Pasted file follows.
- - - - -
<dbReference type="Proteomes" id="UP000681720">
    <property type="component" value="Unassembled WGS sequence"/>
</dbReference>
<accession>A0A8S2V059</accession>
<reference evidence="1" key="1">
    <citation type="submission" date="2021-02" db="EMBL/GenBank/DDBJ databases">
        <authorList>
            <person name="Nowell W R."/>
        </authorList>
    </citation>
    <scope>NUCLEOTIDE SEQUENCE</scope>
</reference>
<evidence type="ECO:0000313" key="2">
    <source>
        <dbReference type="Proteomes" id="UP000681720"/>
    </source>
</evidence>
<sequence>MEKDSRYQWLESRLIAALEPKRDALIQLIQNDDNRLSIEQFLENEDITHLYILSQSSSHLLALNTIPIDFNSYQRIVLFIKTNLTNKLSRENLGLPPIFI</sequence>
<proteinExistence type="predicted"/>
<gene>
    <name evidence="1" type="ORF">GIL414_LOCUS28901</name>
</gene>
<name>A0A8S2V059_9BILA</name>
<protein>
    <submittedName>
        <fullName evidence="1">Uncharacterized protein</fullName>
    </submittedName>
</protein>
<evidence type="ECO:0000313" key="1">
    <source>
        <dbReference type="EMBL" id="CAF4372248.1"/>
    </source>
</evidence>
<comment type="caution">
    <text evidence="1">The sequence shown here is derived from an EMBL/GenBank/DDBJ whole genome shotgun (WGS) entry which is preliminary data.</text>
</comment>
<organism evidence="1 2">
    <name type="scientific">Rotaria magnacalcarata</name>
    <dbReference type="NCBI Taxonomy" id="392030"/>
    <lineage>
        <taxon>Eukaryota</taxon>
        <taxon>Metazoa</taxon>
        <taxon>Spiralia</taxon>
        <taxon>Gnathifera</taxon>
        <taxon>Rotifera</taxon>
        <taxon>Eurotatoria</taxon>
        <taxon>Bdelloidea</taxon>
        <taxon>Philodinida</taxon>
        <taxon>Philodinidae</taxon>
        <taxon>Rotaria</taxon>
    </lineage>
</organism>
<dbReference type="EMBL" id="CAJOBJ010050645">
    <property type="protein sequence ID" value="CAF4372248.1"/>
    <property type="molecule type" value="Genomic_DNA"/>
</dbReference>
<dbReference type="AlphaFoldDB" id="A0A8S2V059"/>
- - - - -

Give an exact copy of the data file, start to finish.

<dbReference type="Proteomes" id="UP000681720">
    <property type="component" value="Unassembled WGS sequence"/>
</dbReference>
<accession>A0A8S2V059</accession>
<reference evidence="1" key="1">
    <citation type="submission" date="2021-02" db="EMBL/GenBank/DDBJ databases">
        <authorList>
            <person name="Nowell W R."/>
        </authorList>
    </citation>
    <scope>NUCLEOTIDE SEQUENCE</scope>
</reference>
<evidence type="ECO:0000313" key="2">
    <source>
        <dbReference type="Proteomes" id="UP000681720"/>
    </source>
</evidence>
<sequence>MEKDSRYQWLESRLIAALEPKRDALIQLIQNDDNRLSIEQFLENEDITHLYILSQSSSHLLALNTIPIDFNSYQRIVLFIKTNLTNKLSRENLGLPPIFI</sequence>
<proteinExistence type="predicted"/>
<gene>
    <name evidence="1" type="ORF">GIL414_LOCUS28901</name>
</gene>
<name>A0A8S2V059_9BILA</name>
<protein>
    <submittedName>
        <fullName evidence="1">Uncharacterized protein</fullName>
    </submittedName>
</protein>
<evidence type="ECO:0000313" key="1">
    <source>
        <dbReference type="EMBL" id="CAF4372248.1"/>
    </source>
</evidence>
<comment type="caution">
    <text evidence="1">The sequence shown here is derived from an EMBL/GenBank/DDBJ whole genome shotgun (WGS) entry which is preliminary data.</text>
</comment>
<organism evidence="1 2">
    <name type="scientific">Rotaria magnacalcarata</name>
    <dbReference type="NCBI Taxonomy" id="392030"/>
    <lineage>
        <taxon>Eukaryota</taxon>
        <taxon>Metazoa</taxon>
        <taxon>Spiralia</taxon>
        <taxon>Gnathifera</taxon>
        <taxon>Rotifera</taxon>
        <taxon>Eurotatoria</taxon>
        <taxon>Bdelloidea</taxon>
        <taxon>Philodinida</taxon>
        <taxon>Philodinidae</taxon>
        <taxon>Rotaria</taxon>
    </lineage>
</organism>
<dbReference type="EMBL" id="CAJOBJ010050645">
    <property type="protein sequence ID" value="CAF4372248.1"/>
    <property type="molecule type" value="Genomic_DNA"/>
</dbReference>
<dbReference type="AlphaFoldDB" id="A0A8S2V059"/>